It’s unlikely the basic analysis will tell us very much we do not already know but we might be surprised. However when we start to do the cross reference analysis new insights will emerge.

To achieve this we need to use an extended version of the COUNTIF, SUMIF and AVERAGEIF functions imaginatively named COUNTIFS, SUMIFS and AVERAGEIFS which allow us to supply multiple criteria. The simpler versions of the function are single criteria.

In our example the cross-reference analysis (FIGURE 2 below) shows that 56% of the total balances sit with just 7% the customers whose balances are greater above £250K but we are paying them less interest than the lower balance customers. Why is this? Does it make sense? Are we creating a problem? Again we repeat this kind of cross-reference analysis for all the fields in the data.

Figure2


FIGURE 2 – Cross-Reference Analysis

Step 5 – Perform the Trend Analysis over Time
We now extend our analysis to include the time dimension to see how things change over time. For example, are the numbers and values of accounts opened growing over time or decreasing or static. How are the Regions doing against each other over time. Are a disproportionate amount of high-balance customers closing their accounts in the last 3 months. You get the idea.

For example we can calculate the average balance for each month for each region in Cell F473 with the formula ‘SUMIFS(LIVE!$D$2:$D$101, LIVE!$G$2:$G$101,$A47, LIVE!$B$2:$B$101,F$46)/1000′ which uses the SUMIFS function in excel to sum across multiple criteria, in this case using “age of account” and “customer region”.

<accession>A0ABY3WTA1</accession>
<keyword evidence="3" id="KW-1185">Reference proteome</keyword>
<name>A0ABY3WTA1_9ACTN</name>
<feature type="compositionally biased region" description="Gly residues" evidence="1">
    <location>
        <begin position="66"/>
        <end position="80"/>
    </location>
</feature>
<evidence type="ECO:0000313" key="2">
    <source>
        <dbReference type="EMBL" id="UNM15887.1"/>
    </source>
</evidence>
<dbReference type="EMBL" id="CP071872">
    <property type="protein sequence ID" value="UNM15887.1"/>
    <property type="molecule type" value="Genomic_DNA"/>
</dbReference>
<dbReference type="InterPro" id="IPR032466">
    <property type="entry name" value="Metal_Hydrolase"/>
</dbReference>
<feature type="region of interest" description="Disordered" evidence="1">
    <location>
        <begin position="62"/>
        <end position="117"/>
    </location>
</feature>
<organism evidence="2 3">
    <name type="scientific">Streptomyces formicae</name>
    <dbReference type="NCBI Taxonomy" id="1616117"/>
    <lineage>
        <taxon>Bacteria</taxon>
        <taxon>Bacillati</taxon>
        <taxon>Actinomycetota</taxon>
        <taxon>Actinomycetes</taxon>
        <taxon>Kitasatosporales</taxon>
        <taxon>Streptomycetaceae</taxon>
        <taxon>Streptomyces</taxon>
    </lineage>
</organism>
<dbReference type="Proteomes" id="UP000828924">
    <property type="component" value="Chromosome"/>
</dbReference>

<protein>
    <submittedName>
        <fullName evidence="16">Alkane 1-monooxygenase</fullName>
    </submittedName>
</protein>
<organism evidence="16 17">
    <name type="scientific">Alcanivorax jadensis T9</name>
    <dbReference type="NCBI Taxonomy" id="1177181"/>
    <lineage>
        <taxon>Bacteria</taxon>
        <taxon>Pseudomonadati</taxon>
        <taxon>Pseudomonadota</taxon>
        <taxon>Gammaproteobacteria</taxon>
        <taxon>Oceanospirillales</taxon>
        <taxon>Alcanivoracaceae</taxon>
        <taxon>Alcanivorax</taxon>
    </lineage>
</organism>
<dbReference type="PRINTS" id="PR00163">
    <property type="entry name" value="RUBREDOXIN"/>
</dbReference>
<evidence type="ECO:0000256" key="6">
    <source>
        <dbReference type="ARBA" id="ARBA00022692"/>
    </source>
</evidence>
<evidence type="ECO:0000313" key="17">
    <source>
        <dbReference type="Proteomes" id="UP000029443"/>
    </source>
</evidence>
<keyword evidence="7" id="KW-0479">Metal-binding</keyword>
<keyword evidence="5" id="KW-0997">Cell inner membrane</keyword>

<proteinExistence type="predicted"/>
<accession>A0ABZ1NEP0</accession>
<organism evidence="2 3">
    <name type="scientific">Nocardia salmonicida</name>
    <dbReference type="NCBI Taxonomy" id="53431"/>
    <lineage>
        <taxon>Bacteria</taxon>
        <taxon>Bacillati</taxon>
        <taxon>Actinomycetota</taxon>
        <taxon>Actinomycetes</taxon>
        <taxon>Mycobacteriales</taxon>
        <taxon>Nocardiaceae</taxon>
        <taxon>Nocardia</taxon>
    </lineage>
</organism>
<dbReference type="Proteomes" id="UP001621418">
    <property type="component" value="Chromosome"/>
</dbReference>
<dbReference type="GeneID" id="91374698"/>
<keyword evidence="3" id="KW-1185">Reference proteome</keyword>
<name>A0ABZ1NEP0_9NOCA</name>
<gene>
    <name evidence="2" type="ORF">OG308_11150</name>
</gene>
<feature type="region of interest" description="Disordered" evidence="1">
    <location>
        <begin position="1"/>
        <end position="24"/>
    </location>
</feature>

In our example the Trend Analysis (FIGURE 3 below) shows that at an overall level the business is recovering well from a major problem. However when you look at this regionally it is clear that South Region’s business has in fact totally collapsed but this has been compensated for by strong growth in East Region.

Figure3


FIGURE 3 – Trend Analysis

Step 6 – Check your assumptions about the data
It’s important never to do data analysis in a vacuum. First you need to check what assumptions you have made about the underlying data and confirm these with a person (e.g. in IT) who understands in detail the behaviour of the data in the live system which has been provided to you. For example, do closed accounts stay on the system forever or are they archived after 12 months? The answer to this will affect your results on account closure trends.

Step 7 – Review the Data Insights with Operational Staff
All you really have so far is a set of potential insights some of which may have real value to the business and others may be trivial, wrong or can be explained in other ways. You need to share these insights and the data you based them on with staff who are intimate with the operational details of the processes and you need to be open to have your conclusions challenged, destroyed, revised, improved or confirmed.

Finally …Some Performance Tips
In my experience you can easily handle large data sets (up to 100,000 records) using these techniques. Once you go above 10,000 rows you should set formula calculation to “manual” rather than automatic to maximise spreadsheet performance. Above 50,000 rows you can make a copy of your spreadsheet with all your categorisation calculations converted to values (COPY, PASTE SPECIAL (VALUES)).

Above 100,000 records, if you need to, you can either create multiple spreadsheets with a consolidation sheet or else you can use the excel RAND function to extract a random subset (say 25%) of the data to analyse.

Republished with author's permission from original post.